The bankruptcy filing resulted in Detroit eliminating about a third of its debt. Interest payments were lowered so extra money became available for the city’s budget.
With the added cash, “another one hundred public buses were put on the road so people could actually get around town” said Duggan, who grew up in the area and took the reins of the city just after the bankruptcy was finalized.
“Grass was cut in 275 parks that had closed.” And most important, Duggan said, police and ambulance response time was cut in half.
“The lights came back on in Detroit, literally and figuratively,” Boyle said.
New business came to town, including Quicken Loans, which moved its headquarters into the city, then purchased about 100 buildings and began hiring.
An estimated 25,000 new jobs were created in the city. Restaurants and bars opened and new shopping areas sprang up.
Now Detroit is happily bursting at the seams, Baruah added. “If you're looking for commercial grade real estate … you can't get it. We're essentially sold out. If you want to live in downtown Detroit …or midtown, or if you want to have office space there, essentially you cannot do it right now because everything is booked up.”
“This is emotionally very powerful, to see crowds on the streets shopping on the weekends, to see the nightlife again, to see people moving back into the city. It’s very exciting.” Duggan said.
Wayne State professor Bill Volz agreed, adding that after being a bystander for almost 50 years, “Detroit can now be a participant in the economic upswing of this country.”
Travel book publisher “Lonely Planet” even named Detroit one of the top cities to visit in 2018.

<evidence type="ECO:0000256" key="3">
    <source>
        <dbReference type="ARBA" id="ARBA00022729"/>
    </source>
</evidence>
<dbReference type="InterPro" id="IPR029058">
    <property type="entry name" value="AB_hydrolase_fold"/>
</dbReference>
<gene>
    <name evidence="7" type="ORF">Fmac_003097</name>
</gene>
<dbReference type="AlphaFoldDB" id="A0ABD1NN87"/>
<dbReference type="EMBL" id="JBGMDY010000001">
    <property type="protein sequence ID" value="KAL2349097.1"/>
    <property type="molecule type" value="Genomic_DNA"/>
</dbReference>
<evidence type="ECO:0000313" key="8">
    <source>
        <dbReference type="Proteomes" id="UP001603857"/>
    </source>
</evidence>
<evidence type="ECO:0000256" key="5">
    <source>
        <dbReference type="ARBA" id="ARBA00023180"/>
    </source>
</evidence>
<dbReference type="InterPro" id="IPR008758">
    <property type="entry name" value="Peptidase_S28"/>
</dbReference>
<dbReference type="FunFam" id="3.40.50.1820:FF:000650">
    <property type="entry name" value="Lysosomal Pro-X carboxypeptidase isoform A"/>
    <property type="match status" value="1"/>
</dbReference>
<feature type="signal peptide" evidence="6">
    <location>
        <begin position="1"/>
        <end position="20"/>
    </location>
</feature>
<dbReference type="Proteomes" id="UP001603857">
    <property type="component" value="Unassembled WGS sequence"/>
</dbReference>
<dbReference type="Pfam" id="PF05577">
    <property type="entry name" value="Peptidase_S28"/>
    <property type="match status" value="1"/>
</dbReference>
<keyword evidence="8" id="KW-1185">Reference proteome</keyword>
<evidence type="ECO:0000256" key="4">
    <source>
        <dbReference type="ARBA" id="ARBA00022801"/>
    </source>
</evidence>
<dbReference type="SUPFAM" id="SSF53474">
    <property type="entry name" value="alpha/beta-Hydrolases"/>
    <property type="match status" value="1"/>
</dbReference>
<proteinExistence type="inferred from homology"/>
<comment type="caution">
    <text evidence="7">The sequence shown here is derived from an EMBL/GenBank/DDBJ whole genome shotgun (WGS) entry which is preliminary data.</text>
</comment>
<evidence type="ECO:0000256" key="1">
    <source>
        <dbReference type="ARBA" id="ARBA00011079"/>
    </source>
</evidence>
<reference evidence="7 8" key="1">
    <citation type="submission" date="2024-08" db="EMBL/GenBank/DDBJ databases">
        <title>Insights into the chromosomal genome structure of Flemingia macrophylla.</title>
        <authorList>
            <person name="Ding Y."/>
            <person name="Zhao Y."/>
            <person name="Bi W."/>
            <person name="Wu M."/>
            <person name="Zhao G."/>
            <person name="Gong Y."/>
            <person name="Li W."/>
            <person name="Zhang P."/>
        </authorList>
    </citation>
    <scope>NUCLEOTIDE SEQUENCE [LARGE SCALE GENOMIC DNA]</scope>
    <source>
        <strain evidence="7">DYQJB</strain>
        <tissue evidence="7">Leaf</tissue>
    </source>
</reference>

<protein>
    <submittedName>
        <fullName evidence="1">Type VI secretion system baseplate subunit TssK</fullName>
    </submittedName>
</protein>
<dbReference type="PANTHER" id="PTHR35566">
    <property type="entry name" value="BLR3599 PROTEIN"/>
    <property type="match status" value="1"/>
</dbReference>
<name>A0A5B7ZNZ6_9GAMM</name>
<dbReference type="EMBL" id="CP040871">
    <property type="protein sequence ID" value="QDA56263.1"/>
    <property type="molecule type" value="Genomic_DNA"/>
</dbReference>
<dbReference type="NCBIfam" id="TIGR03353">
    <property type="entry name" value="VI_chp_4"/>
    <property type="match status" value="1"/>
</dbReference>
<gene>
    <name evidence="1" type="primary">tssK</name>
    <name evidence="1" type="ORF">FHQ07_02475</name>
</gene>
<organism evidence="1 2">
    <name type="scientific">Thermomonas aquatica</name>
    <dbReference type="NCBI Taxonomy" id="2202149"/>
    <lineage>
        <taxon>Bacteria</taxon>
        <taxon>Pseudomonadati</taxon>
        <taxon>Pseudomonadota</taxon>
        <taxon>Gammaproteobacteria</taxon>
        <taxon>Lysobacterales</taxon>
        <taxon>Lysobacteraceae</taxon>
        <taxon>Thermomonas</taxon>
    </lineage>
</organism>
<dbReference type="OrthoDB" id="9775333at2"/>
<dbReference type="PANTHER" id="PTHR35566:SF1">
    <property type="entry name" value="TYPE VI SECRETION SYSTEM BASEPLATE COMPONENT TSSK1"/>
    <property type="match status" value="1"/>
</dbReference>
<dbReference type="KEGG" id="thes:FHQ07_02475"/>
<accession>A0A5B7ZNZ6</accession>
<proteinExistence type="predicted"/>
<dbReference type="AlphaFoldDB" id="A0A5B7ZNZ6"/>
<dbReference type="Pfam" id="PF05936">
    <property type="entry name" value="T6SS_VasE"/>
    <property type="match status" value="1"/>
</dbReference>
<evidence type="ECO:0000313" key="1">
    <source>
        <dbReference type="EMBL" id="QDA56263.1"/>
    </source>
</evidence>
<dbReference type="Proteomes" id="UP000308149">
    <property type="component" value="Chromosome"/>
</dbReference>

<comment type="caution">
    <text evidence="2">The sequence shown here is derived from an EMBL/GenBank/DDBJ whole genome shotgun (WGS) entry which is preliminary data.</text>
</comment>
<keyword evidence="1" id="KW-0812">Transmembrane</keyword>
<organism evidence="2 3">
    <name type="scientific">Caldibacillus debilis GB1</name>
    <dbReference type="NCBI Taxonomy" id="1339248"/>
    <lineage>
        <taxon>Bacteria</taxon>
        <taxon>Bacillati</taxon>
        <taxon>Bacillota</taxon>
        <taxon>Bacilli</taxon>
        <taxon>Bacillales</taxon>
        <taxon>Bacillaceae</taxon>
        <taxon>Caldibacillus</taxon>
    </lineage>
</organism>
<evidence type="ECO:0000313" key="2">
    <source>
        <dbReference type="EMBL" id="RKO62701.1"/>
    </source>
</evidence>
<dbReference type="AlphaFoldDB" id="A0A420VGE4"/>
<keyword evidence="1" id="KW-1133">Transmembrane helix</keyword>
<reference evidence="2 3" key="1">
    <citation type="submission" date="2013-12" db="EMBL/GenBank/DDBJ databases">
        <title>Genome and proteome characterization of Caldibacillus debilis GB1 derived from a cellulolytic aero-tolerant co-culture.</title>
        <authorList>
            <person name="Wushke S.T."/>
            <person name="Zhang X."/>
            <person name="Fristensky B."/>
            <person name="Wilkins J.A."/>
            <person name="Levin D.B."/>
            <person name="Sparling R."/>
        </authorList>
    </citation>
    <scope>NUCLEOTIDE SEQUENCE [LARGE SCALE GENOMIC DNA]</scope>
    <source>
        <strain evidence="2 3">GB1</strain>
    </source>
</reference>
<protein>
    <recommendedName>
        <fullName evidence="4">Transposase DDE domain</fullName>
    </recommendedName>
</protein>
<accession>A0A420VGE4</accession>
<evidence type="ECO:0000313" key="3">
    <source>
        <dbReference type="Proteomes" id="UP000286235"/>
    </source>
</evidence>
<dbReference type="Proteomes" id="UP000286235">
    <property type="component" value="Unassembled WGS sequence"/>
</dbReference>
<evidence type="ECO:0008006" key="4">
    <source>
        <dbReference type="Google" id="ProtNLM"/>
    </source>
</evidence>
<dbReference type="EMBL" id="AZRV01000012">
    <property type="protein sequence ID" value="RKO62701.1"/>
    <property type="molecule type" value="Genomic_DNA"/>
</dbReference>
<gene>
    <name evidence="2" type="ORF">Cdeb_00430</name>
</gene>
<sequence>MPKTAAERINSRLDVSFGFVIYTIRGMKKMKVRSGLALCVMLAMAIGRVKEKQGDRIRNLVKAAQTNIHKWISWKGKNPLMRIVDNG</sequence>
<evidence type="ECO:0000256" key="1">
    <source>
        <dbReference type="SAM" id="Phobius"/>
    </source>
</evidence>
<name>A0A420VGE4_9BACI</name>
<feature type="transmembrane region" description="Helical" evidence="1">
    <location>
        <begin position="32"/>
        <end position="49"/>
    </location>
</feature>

Still, it’s not all nirvana for the place known as “Motown.”
Since all the new development has happened in just the seven-square-mile area of downtown, for the most part, outer residential neighborhoods that make up more than 100 square miles outside the city center are still waiting to see some improvement. Some of those neighborhoods are replete with abandoned, dilapidated homes that neighbors claim are inhibiting development.
The Duggan administration is working on it. More than 4,000 abandoned homes in need of repairs and 8,000 side lots so far have been sold for minimal cost to those willing to fix up and maintain them.
The future of Detroit is bright, assures Duggan. “In the coming weeks you're going to see the skyline change with nearly $2 billion of new high rise buildings that are going to start because we have so many people moving back.”
In fact, it’s expected that the next national census will actually show the population is increasing in Detroit. People are moving in.
“Nobody has said we've solved all our problems,” Duggan said. "But expectations are rising on the part of our residents and it’s our responsibility to meet them, but there is definitely a feeling of optimism in this town.”